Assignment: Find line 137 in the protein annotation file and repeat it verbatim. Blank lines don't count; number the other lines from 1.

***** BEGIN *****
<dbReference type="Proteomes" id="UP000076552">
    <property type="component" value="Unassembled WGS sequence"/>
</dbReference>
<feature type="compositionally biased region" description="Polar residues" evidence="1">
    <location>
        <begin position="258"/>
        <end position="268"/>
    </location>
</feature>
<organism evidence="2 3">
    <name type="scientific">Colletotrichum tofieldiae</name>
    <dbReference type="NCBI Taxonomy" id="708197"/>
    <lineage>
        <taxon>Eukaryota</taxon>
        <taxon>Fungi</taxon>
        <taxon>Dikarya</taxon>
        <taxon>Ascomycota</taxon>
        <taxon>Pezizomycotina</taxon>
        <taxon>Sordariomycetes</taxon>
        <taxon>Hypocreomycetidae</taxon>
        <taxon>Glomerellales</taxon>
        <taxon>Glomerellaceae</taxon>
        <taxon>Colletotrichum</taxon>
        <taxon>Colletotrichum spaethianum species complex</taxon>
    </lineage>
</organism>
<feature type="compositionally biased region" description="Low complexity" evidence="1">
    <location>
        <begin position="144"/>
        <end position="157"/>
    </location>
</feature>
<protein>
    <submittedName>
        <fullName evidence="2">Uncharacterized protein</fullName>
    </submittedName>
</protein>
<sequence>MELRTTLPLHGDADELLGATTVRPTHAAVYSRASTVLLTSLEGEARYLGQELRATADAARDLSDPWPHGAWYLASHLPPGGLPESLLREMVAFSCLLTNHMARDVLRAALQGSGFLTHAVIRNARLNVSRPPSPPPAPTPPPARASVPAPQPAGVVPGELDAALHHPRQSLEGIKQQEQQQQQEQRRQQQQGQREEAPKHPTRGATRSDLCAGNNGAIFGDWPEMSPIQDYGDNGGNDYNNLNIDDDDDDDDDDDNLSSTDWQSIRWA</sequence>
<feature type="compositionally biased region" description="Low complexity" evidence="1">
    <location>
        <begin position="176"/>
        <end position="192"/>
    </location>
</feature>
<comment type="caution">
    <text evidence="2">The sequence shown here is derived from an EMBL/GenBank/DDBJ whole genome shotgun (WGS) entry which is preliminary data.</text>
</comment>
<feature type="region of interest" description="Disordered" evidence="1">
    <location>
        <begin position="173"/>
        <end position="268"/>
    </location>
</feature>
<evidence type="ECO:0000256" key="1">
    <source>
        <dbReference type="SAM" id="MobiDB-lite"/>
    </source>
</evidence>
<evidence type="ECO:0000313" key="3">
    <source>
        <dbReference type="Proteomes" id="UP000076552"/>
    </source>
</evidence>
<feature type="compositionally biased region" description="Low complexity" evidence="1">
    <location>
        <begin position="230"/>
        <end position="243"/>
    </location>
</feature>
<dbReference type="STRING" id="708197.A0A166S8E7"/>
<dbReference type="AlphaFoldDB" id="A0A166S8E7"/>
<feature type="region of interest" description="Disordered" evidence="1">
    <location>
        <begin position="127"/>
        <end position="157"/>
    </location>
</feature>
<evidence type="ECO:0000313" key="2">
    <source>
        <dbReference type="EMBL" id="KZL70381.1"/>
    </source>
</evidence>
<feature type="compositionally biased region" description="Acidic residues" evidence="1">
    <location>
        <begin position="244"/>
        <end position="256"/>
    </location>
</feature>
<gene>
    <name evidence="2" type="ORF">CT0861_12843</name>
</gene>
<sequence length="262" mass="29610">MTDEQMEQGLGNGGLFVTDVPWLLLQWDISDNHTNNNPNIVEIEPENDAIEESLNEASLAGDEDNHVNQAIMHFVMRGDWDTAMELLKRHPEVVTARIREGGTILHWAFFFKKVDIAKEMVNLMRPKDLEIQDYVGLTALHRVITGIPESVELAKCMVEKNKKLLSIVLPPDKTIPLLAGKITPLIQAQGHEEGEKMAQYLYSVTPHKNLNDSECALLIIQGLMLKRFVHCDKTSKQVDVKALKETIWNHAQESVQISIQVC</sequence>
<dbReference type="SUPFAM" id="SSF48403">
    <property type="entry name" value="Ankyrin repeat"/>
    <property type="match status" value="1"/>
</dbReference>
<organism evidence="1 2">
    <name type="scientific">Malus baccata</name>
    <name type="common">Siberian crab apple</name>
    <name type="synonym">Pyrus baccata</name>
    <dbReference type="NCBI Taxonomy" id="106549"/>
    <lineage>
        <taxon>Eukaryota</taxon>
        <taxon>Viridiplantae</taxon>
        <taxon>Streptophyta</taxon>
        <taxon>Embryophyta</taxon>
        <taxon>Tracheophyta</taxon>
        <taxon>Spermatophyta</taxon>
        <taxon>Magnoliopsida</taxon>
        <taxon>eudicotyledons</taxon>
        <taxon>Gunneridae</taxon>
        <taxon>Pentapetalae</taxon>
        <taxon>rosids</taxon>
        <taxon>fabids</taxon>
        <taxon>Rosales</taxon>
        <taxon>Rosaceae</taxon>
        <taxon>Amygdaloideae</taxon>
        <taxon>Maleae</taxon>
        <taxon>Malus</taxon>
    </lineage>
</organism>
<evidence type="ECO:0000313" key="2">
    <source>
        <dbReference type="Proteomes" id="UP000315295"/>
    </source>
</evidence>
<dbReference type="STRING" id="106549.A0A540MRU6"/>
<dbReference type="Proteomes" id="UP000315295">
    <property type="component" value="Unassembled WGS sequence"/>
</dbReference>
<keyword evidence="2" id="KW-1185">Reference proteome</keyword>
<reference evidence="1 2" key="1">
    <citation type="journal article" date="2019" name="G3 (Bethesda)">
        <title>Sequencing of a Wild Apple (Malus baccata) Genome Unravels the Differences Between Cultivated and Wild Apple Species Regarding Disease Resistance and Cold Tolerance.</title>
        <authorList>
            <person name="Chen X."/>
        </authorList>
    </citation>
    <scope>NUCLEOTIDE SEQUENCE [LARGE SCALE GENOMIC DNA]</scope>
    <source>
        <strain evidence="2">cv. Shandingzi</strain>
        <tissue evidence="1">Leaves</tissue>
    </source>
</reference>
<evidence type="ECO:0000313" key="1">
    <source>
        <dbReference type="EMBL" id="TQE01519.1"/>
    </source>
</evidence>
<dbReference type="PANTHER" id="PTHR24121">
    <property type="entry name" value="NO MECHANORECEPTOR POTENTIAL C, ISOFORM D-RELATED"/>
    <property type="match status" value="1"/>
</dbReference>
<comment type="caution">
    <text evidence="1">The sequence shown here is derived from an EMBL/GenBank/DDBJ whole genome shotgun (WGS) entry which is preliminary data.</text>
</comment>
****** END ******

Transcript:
        </authorList>